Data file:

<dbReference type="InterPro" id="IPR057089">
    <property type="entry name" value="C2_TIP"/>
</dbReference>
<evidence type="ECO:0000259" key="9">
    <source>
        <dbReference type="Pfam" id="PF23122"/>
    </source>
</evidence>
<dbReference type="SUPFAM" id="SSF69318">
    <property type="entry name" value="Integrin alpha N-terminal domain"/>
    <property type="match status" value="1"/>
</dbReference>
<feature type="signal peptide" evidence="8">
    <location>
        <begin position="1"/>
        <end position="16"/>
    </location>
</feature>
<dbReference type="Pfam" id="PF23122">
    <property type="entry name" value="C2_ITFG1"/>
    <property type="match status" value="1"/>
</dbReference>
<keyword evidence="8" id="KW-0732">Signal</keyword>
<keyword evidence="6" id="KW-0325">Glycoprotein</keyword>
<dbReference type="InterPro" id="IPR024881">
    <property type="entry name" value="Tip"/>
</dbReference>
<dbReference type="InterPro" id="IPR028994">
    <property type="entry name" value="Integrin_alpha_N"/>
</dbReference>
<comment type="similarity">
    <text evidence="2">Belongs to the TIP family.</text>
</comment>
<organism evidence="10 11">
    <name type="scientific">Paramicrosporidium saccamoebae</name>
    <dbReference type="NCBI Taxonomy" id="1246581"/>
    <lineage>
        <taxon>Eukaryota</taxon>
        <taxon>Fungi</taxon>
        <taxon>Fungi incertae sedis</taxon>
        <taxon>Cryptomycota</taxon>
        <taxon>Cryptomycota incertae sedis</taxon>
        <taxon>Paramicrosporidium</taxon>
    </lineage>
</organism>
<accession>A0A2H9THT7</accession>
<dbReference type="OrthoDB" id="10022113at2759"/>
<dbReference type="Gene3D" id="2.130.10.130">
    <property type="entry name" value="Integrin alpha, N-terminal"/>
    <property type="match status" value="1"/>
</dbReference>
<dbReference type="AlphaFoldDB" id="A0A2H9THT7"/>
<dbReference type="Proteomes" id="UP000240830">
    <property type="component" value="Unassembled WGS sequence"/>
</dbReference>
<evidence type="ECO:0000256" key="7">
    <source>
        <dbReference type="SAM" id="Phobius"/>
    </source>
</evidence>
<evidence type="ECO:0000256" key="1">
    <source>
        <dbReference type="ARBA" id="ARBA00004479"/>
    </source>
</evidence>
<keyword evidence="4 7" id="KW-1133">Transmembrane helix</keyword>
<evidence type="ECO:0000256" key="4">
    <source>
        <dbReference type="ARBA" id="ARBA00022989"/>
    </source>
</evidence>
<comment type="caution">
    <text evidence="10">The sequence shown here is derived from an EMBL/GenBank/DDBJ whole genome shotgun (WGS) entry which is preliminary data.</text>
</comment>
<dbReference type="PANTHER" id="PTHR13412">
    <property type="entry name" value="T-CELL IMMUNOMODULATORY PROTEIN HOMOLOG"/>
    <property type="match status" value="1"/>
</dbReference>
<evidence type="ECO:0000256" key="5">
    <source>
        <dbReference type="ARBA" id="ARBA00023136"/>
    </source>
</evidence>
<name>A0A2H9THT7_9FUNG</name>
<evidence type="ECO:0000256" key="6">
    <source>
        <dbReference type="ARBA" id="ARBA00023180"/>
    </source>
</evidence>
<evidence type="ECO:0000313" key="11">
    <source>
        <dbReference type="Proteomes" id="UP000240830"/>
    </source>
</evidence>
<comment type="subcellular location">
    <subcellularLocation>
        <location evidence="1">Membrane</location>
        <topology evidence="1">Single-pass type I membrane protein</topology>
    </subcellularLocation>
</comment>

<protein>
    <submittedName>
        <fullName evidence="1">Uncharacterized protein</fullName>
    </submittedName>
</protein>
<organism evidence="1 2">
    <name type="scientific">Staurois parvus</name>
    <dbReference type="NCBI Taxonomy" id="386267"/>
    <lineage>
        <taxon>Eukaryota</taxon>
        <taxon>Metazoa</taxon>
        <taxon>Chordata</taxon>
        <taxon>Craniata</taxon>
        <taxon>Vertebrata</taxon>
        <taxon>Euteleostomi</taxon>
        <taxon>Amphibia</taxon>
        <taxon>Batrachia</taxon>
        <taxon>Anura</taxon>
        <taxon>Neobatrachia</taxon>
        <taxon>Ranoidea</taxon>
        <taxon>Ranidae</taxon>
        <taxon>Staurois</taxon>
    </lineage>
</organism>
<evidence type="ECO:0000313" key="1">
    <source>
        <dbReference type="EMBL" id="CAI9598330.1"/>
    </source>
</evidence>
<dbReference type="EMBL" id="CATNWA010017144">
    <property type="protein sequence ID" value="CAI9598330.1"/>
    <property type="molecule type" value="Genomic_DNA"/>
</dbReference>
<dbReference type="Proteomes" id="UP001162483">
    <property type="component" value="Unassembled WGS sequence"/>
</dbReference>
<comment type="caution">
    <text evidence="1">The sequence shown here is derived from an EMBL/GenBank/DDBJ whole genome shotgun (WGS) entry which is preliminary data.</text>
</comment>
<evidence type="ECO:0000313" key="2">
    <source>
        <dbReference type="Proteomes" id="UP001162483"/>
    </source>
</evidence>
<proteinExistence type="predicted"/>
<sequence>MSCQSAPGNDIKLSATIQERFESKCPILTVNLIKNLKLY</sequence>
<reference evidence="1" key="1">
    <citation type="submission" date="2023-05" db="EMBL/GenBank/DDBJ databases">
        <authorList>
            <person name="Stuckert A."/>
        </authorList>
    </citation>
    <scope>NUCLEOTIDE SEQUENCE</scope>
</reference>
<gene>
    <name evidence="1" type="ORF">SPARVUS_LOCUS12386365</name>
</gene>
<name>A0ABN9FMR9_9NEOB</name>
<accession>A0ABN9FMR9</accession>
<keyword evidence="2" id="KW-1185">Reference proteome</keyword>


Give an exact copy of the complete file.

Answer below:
<dbReference type="InterPro" id="IPR057089">
    <property type="entry name" value="C2_TIP"/>
</dbReference>
<evidence type="ECO:0000259" key="9">
    <source>
        <dbReference type="Pfam" id="PF23122"/>
    </source>
</evidence>
<dbReference type="SUPFAM" id="SSF69318">
    <property type="entry name" value="Integrin alpha N-terminal domain"/>
    <property type="match status" value="1"/>
</dbReference>
<feature type="signal peptide" evidence="8">
    <location>
        <begin position="1"/>
        <end position="16"/>
    </location>
</feature>
<dbReference type="Pfam" id="PF23122">
    <property type="entry name" value="C2_ITFG1"/>
    <property type="match status" value="1"/>
</dbReference>
<keyword evidence="8" id="KW-0732">Signal</keyword>
<keyword evidence="6" id="KW-0325">Glycoprotein</keyword>
<dbReference type="InterPro" id="IPR024881">
    <property type="entry name" value="Tip"/>
</dbReference>
<dbReference type="InterPro" id="IPR028994">
    <property type="entry name" value="Integrin_alpha_N"/>
</dbReference>
<comment type="similarity">
    <text evidence="2">Belongs to the TIP family.</text>
</comment>
<organism evidence="10 11">
    <name type="scientific">Paramicrosporidium saccamoebae</name>
    <dbReference type="NCBI Taxonomy" id="1246581"/>
    <lineage>
        <taxon>Eukaryota</taxon>
        <taxon>Fungi</taxon>
        <taxon>Fungi incertae sedis</taxon>
        <taxon>Cryptomycota</taxon>
        <taxon>Cryptomycota incertae sedis</taxon>
        <taxon>Paramicrosporidium</taxon>
    </lineage>
</organism>
<accession>A0A2H9THT7</accession>
<dbReference type="OrthoDB" id="10022113at2759"/>
<dbReference type="Gene3D" id="2.130.10.130">
    <property type="entry name" value="Integrin alpha, N-terminal"/>
    <property type="match status" value="1"/>
</dbReference>
<dbReference type="AlphaFoldDB" id="A0A2H9THT7"/>
<dbReference type="Proteomes" id="UP000240830">
    <property type="component" value="Unassembled WGS sequence"/>
</dbReference>
<evidence type="ECO:0000256" key="7">
    <source>
        <dbReference type="SAM" id="Phobius"/>
    </source>
</evidence>
<evidence type="ECO:0000256" key="1">
    <source>
        <dbReference type="ARBA" id="ARBA00004479"/>
    </source>
</evidence>
<keyword evidence="4 7" id="KW-1133">Transmembrane helix</keyword>
<evidence type="ECO:0000256" key="4">
    <source>
        <dbReference type="ARBA" id="ARBA00022989"/>
    </source>
</evidence>
<comment type="caution">
    <text evidence="10">The sequence shown here is derived from an EMBL/GenBank/DDBJ whole genome shotgun (WGS) entry which is preliminary data.</text>
</comment>
<dbReference type="PANTHER" id="PTHR13412">
    <property type="entry name" value="T-CELL IMMUNOMODULATORY PROTEIN HOMOLOG"/>
    <property type="match status" value="1"/>
</dbReference>
<evidence type="ECO:0000256" key="5">
    <source>
        <dbReference type="ARBA" id="ARBA00023136"/>
    </source>
</evidence>
<name>A0A2H9THT7_9FUNG</name>
<evidence type="ECO:0000256" key="6">
    <source>
        <dbReference type="ARBA" id="ARBA00023180"/>
    </source>
</evidence>
<evidence type="ECO:0000313" key="11">
    <source>
        <dbReference type="Proteomes" id="UP000240830"/>
    </source>
</evidence>
<comment type="subcellular location">
    <subcellularLocation>
        <location evidence="1">Membrane</location>
        <topology evidence="1">Single-pass type I membrane protein</topology>
    </subcellularLocation>
</comment>

<protein>
    <submittedName>
        <fullName evidence="1">Uncharacterized protein</fullName>
    </submittedName>
</protein>
<organism evidence="1 2">
    <name type="scientific">Staurois parvus</name>
    <dbReference type="NCBI Taxonomy" id="386267"/>
    <lineage>
        <taxon>Eukaryota</taxon>
        <taxon>Metazoa</taxon>
        <taxon>Chordata</taxon>
        <taxon>Craniata</taxon>
        <taxon>Vertebrata</taxon>
        <taxon>Euteleostomi</taxon>
        <taxon>Amphibia</taxon>
        <taxon>Batrachia</taxon>
        <taxon>Anura</taxon>
        <taxon>Neobatrachia</taxon>
        <taxon>Ranoidea</taxon>
        <taxon>Ranidae</taxon>
        <taxon>Staurois</taxon>
    </lineage>
</organism>
<evidence type="ECO:0000313" key="1">
    <source>
        <dbReference type="EMBL" id="CAI9598330.1"/>
    </source>
</evidence>
<dbReference type="EMBL" id="CATNWA010017144">
    <property type="protein sequence ID" value="CAI9598330.1"/>
    <property type="molecule type" value="Genomic_DNA"/>
</dbReference>
<dbReference type="Proteomes" id="UP001162483">
    <property type="component" value="Unassembled WGS sequence"/>
</dbReference>
<comment type="caution">
    <text evidence="1">The sequence shown here is derived from an EMBL/GenBank/DDBJ whole genome shotgun (WGS) entry which is preliminary data.</text>
</comment>
<evidence type="ECO:0000313" key="2">
    <source>
        <dbReference type="Proteomes" id="UP001162483"/>
    </source>
</evidence>
<proteinExistence type="predicted"/>
<sequence>MSCQSAPGNDIKLSATIQERFESKCPILTVNLIKNLKLY</sequence>
<reference evidence="1" key="1">
    <citation type="submission" date="2023-05" db="EMBL/GenBank/DDBJ databases">
        <authorList>
            <person name="Stuckert A."/>
        </authorList>
    </citation>
    <scope>NUCLEOTIDE SEQUENCE</scope>
</reference>
<gene>
    <name evidence="1" type="ORF">SPARVUS_LOCUS12386365</name>
</gene>
<name>A0ABN9FMR9_9NEOB</name>
<accession>A0ABN9FMR9</accession>
<keyword evidence="2" id="KW-1185">Reference proteome</keyword>